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Wall Street Transcript Interview with Jay Parkinson, the Executive Vice President and CFO of Nuverra Environmental Solutions, Inc. (NES)

67 WALL STREET, New York - August 22, 2013 - The Wall Street Transcript has just published its Water Services Report offering a timely review of the sector to serious investors and industry executives. This special feature contains expert industry commentary through in-depth interviews with public company CEOs and Equity Analysts. The full issue is available by calling (212) 952-7433 or via The Wall Street Transcript Online.

Topics covered: Water Infrastructure Development - Irrigation and Metering Technology - Water Industry Consolidation - Regulatory Headwinds for U.S. Utilities

Companies include: Nuverra Environmental Solutions, Inc. (NES) and many more.

In the following excerpt from the Water Services Report, the Executive Vice President and CFO of Nuverra Environmental Solutions, Inc. (NES) discusses company strategy and the outlook for this vital industry:

TWST: You offer solutions in several different areas, including environmental, shale and industrial. Can you please explain the solutions in each of those segments, and tell us how they are different?

Mr. Parkinson: Basically we are an environmental solutions company that operates essentially in two end markets. The first is in unconventional shale basins, the oil and gas basins, and the second is a business that focuses more on the industrial end market, predominantly used motor oil collection. What we do is a combination of delivery, collection, treatment, recycle and disposal of restricted environmental products across the entire business; we just focus on two slightly different end markets.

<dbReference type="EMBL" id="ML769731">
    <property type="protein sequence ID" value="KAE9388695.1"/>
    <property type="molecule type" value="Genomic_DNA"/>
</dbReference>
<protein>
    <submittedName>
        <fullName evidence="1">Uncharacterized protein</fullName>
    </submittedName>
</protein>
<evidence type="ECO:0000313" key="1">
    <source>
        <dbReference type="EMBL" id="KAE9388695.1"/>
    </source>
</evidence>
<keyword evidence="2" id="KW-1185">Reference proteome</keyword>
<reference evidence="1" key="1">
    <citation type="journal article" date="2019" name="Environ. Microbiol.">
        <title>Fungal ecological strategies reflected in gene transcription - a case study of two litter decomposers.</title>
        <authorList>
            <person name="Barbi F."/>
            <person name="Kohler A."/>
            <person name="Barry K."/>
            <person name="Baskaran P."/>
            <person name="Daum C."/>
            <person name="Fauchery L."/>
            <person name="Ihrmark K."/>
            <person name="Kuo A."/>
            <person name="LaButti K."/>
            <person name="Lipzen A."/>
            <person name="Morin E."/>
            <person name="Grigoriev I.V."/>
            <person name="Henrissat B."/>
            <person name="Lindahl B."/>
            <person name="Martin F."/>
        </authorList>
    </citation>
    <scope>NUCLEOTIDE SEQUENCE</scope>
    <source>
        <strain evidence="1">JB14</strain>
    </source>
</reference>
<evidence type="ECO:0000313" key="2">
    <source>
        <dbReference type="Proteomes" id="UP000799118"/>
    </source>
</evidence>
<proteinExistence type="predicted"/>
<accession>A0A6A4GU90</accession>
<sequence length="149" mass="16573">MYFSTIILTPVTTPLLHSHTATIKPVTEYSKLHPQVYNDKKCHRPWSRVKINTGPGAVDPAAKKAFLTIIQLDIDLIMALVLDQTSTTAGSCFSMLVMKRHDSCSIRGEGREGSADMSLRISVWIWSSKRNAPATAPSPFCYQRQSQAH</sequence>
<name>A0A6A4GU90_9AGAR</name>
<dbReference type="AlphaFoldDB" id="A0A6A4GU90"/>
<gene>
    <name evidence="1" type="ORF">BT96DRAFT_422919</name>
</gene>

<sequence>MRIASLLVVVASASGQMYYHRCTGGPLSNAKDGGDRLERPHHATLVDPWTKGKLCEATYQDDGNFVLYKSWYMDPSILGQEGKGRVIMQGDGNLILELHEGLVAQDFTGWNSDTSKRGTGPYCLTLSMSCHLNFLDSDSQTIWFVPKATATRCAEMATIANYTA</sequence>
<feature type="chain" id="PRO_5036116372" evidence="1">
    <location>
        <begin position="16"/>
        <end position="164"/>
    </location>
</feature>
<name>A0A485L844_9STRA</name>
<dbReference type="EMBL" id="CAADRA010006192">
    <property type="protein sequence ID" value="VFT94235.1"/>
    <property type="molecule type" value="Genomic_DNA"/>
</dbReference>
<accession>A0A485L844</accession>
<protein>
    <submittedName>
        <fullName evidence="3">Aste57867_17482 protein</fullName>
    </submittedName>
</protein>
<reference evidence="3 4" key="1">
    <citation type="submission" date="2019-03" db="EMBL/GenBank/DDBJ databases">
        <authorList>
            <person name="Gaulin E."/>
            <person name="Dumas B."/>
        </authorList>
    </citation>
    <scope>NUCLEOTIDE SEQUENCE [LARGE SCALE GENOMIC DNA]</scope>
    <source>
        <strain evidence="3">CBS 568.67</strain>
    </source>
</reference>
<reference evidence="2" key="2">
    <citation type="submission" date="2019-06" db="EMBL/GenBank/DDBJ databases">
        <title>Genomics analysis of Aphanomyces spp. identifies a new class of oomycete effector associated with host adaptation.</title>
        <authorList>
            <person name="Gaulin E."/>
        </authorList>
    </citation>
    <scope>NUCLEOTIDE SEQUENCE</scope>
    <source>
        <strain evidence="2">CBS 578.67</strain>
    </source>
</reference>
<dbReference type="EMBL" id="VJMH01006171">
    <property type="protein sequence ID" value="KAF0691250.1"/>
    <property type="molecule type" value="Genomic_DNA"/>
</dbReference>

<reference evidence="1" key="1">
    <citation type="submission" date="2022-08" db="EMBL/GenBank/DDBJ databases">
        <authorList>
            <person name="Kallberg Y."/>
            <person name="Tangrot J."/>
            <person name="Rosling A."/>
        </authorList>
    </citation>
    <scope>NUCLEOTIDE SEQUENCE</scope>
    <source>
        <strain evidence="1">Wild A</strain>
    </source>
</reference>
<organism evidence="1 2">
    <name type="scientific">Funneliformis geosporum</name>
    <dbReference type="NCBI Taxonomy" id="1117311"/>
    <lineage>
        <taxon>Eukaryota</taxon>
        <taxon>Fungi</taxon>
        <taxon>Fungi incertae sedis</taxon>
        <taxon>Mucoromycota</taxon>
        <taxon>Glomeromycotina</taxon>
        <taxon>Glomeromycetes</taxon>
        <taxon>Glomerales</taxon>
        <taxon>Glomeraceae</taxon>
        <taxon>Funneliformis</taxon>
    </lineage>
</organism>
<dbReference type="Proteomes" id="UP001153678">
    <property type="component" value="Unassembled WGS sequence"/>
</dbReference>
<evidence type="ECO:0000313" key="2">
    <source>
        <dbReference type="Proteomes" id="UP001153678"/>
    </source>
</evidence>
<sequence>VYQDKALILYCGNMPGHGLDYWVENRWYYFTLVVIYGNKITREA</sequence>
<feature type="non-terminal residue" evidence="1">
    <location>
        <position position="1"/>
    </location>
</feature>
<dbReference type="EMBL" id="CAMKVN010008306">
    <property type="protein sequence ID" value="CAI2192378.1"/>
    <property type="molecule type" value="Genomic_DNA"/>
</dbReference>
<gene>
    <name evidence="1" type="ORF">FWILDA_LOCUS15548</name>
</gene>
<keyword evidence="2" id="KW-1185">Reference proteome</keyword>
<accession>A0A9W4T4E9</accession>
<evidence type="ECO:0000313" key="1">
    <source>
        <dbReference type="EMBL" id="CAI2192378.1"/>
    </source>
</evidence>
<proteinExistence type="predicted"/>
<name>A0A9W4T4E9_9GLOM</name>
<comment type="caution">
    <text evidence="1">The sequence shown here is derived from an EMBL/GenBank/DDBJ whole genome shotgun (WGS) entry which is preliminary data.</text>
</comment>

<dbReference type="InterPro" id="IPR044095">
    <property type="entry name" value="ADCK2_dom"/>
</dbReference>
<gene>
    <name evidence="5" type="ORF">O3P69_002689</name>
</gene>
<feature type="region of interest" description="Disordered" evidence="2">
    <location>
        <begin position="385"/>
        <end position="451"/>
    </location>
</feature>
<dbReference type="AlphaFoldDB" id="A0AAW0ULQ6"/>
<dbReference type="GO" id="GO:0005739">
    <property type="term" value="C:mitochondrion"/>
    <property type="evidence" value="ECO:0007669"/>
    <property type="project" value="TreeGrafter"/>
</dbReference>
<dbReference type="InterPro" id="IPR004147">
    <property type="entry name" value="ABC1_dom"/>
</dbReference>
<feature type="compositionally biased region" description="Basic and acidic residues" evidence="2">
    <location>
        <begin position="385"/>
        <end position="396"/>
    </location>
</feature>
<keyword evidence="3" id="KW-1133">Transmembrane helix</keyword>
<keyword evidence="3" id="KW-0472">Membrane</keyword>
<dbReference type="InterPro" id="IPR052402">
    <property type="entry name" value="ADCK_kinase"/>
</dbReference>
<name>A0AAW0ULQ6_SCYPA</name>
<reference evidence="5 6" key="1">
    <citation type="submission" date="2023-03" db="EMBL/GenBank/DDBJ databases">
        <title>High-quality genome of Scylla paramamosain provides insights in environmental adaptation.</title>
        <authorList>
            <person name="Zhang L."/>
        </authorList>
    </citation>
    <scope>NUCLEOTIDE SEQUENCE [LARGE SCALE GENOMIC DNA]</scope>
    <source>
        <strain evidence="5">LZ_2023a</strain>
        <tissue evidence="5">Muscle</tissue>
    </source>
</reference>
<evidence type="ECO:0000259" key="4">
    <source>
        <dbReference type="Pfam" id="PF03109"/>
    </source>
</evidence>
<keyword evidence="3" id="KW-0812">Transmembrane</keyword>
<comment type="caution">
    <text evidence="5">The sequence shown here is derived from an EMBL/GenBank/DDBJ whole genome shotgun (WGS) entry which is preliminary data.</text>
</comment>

In the industrial end market, we primarily collect and dispose of used motor oil, as well as collect and recycle trash associated with the disposal of used motor oil, antifreeze, oil filters, etc. In the shale business, we focus on water and solids that are used in and/or return to the surface as part of the hydraulic fracturing process. We have a logistics network, a treatment network, a recycling network or end disposal network, so the theme is the same. Although the businesses have slightly different end markets and processes, the basic goal is the same.

TWST: Do you use the same process in both end markets?

Mr. Parkinson: The value proposition is very similar in the energy business and the industrial business. We run trucks, we go to sites, we pick up or deliver restricted environmental products, and we take them either to be treated and recycled, or we dispose of them. The goal of each business is similar, but the methods are different.

TWST: Tell us a little more about your activities in the shales.

Mr. Parkinson: Basically with hydraulic fracturing, a company drills a well by breaking the shale and then drilling into the ground horizontally. When the well is fracked, drilling mud and water are used to lubricate the drilling process. As they cut through the shale, they cut into what are referred to as solids, which along with the mud and water return to the surface with the hydrocarbon and need to be treated and recycled. We currently offer a comprehensive, closed-loop environmental solution predominantly in the Bakken region, where we recently...

For more of this interview and many others visit the Wall Street Transcript - a unique service for investors and industry researchers - providing fresh commentary and insight through verbatim interviews with CEOs, portfolio managers and research analysts. This special issue is available by calling (212) 952-7433 or via The Wall Street Transcript Online.